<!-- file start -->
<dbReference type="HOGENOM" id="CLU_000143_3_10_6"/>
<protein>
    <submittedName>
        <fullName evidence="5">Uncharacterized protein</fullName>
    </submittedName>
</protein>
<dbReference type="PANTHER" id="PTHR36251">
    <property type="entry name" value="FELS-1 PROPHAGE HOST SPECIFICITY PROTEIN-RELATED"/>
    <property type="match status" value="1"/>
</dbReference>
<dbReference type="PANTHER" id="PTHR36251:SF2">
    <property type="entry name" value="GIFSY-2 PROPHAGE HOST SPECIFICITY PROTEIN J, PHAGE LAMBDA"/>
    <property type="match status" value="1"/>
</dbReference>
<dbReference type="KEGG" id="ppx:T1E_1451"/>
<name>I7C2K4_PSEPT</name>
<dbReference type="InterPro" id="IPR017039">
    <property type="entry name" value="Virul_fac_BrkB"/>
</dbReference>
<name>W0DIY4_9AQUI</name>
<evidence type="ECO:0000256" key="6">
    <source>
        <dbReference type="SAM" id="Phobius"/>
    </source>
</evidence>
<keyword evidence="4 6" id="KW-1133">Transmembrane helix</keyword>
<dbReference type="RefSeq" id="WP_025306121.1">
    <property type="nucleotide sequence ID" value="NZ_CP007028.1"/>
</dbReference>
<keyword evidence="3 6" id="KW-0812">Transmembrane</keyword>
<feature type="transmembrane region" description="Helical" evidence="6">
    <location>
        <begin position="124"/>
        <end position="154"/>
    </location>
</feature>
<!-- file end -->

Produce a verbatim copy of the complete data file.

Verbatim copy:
<dbReference type="HOGENOM" id="CLU_000143_3_10_6"/>
<protein>
    <submittedName>
        <fullName evidence="5">Uncharacterized protein</fullName>
    </submittedName>
</protein>
<dbReference type="PANTHER" id="PTHR36251">
    <property type="entry name" value="FELS-1 PROPHAGE HOST SPECIFICITY PROTEIN-RELATED"/>
    <property type="match status" value="1"/>
</dbReference>
<dbReference type="PANTHER" id="PTHR36251:SF2">
    <property type="entry name" value="GIFSY-2 PROPHAGE HOST SPECIFICITY PROTEIN J, PHAGE LAMBDA"/>
    <property type="match status" value="1"/>
</dbReference>
<dbReference type="KEGG" id="ppx:T1E_1451"/>
<name>I7C2K4_PSEPT</name>
<dbReference type="InterPro" id="IPR017039">
    <property type="entry name" value="Virul_fac_BrkB"/>
</dbReference>
<name>W0DIY4_9AQUI</name>
<evidence type="ECO:0000256" key="6">
    <source>
        <dbReference type="SAM" id="Phobius"/>
    </source>
</evidence>
<keyword evidence="4 6" id="KW-1133">Transmembrane helix</keyword>
<dbReference type="RefSeq" id="WP_025306121.1">
    <property type="nucleotide sequence ID" value="NZ_CP007028.1"/>
</dbReference>
<keyword evidence="3 6" id="KW-0812">Transmembrane</keyword>
<feature type="transmembrane region" description="Helical" evidence="6">
    <location>
        <begin position="124"/>
        <end position="154"/>
    </location>
</feature>